Mark Wahlberg recently had to tell someone he wouldn't "aid and abet a fugitive" when he asked for help while on the run from the police.
The Hollywood actor has made no secret of his troubled teenage years, which saw him involved with a gang and spend 45 days in prison for an assault on a Vietnamese man.
He eventually turned his life around after becoming involved in the Catholic Church and acting, although he is sometimes reminded of his old life.
Recently, a man from his home area called him to ask for help.
"What happened was that this guy went on the run... he wanted to hide out with me in California. I said, 'Dude, absolutely not, I'm not aiding and abetting a fugitive. Turn yourself in.' But he didn't listen, he didn't listen. He wanted me to pay for his lawyer because I paid for his lawyer before," Wahlberg explained to British newspaper The Guardian.
Wahlberg's acquaintance is now back in prison but is adamant the star should be helping him. The actor had an argument about the incident with him over the phone, unfortunately while he was waiting to appear on a UK TV programme.
"He gets grabbed and now he's inside and his wife is saying that we've got an arrangement where I have to pay her a certain amount of money each month. He finally called me last night. I was in the f**king green-room of the Graham Norton show and I start f**king swearing down the phone... The producer woman was like, 'Oh wow, shall I wait outside?'" Wahlberg laughed.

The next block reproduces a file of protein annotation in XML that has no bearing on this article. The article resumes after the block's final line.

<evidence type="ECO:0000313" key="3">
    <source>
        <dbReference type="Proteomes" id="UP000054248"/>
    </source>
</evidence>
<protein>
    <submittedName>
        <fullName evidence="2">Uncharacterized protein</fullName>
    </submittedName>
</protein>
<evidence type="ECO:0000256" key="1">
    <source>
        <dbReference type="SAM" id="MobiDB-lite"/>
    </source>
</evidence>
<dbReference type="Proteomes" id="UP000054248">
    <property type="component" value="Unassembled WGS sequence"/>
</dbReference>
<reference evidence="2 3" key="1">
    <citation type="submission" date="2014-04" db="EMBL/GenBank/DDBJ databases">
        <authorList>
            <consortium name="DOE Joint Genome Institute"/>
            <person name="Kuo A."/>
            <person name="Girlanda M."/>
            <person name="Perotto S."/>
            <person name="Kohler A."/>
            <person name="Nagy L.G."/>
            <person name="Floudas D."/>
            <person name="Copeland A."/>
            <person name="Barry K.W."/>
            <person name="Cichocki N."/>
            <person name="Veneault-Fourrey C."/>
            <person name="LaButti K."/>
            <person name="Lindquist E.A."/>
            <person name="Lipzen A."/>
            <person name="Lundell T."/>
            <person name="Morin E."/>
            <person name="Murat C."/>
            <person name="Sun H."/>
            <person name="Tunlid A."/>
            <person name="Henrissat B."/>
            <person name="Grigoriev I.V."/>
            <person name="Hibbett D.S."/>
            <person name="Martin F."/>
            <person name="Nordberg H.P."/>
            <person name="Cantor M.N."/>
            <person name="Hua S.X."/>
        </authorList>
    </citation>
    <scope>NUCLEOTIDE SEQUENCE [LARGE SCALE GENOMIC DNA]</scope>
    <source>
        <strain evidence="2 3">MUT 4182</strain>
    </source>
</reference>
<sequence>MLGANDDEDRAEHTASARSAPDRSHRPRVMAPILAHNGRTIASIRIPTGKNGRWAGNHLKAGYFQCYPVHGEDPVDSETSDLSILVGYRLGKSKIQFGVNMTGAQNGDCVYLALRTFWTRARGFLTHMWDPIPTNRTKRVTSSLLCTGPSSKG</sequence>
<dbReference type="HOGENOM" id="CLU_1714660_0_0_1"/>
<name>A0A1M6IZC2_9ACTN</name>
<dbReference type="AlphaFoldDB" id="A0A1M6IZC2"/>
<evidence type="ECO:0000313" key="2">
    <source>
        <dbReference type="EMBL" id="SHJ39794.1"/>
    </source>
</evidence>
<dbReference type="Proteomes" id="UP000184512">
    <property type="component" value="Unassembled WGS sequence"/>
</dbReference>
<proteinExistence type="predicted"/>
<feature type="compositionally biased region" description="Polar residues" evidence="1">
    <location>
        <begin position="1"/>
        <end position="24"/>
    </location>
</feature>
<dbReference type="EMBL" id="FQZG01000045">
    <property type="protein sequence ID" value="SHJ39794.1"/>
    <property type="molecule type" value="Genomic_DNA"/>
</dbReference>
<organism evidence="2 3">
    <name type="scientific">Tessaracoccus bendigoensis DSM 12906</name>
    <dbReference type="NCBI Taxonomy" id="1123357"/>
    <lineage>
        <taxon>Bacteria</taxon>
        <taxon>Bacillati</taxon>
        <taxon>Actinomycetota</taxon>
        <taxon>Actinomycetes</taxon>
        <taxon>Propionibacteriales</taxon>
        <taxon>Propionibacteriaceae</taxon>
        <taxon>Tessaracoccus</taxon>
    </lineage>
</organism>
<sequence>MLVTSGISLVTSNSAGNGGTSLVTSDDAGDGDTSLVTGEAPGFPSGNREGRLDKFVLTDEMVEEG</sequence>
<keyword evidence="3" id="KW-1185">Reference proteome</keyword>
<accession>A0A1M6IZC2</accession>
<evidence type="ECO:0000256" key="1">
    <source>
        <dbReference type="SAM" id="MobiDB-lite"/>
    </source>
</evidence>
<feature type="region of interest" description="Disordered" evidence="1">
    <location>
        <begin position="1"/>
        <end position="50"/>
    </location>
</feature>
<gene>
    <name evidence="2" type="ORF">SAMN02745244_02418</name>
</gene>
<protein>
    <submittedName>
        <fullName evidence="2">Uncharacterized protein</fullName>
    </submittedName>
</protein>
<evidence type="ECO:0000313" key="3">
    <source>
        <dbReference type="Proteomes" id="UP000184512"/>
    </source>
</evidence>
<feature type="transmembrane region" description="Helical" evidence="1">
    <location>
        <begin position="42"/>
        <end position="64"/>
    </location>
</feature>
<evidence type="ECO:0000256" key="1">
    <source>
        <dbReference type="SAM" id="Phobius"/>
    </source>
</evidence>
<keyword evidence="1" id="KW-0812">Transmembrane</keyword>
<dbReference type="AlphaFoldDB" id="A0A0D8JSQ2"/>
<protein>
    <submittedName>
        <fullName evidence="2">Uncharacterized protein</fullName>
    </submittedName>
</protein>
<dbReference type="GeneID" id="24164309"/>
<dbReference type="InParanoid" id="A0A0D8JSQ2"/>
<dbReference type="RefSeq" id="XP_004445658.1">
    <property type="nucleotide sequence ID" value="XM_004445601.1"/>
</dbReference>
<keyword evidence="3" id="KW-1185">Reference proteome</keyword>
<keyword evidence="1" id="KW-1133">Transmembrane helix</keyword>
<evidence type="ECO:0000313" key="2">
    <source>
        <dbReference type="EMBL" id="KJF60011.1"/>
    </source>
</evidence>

"I was in jail with this guy when I was 17 years old. I was coming in and he was pretty much leaving and he gave me his TV, this old black-and-white TV which had a cone with these wires on it for a speaker. So now it's like I owe him for life."
When he left prison as a teenager, the star made a decision to distance himself from his old friends. It was difficult and he got into some fights but is proud of the way he has turned his life around.
The 41-year-old has four children with his model wife Rhea Durham and is focusing on raising them properly. He plans to be honest with them about the things he's been through in his life, but is yet to decide when the best time to open up will be.
"They're still kind of too young. There's a lot of explaining to do and I'm just trying to find the right time and the right place," he explained.
- Cover Media